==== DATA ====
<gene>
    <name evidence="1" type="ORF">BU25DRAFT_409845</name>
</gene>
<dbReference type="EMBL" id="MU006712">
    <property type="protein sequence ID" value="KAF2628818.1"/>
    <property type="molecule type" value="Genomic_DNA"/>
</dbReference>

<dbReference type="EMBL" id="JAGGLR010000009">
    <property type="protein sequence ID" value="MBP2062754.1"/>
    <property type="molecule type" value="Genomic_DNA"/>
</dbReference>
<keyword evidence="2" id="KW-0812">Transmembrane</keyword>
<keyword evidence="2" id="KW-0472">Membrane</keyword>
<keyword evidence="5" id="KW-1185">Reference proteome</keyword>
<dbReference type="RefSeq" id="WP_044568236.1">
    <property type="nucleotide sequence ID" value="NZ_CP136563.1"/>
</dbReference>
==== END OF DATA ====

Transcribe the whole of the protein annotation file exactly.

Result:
<gene>
    <name evidence="1" type="ORF">BU25DRAFT_409845</name>
</gene>
<dbReference type="EMBL" id="MU006712">
    <property type="protein sequence ID" value="KAF2628818.1"/>
    <property type="molecule type" value="Genomic_DNA"/>
</dbReference>

<dbReference type="EMBL" id="JAGGLR010000009">
    <property type="protein sequence ID" value="MBP2062754.1"/>
    <property type="molecule type" value="Genomic_DNA"/>
</dbReference>
<keyword evidence="2" id="KW-0812">Transmembrane</keyword>
<keyword evidence="2" id="KW-0472">Membrane</keyword>
<keyword evidence="5" id="KW-1185">Reference proteome</keyword>
<dbReference type="RefSeq" id="WP_044568236.1">
    <property type="nucleotide sequence ID" value="NZ_CP136563.1"/>
</dbReference>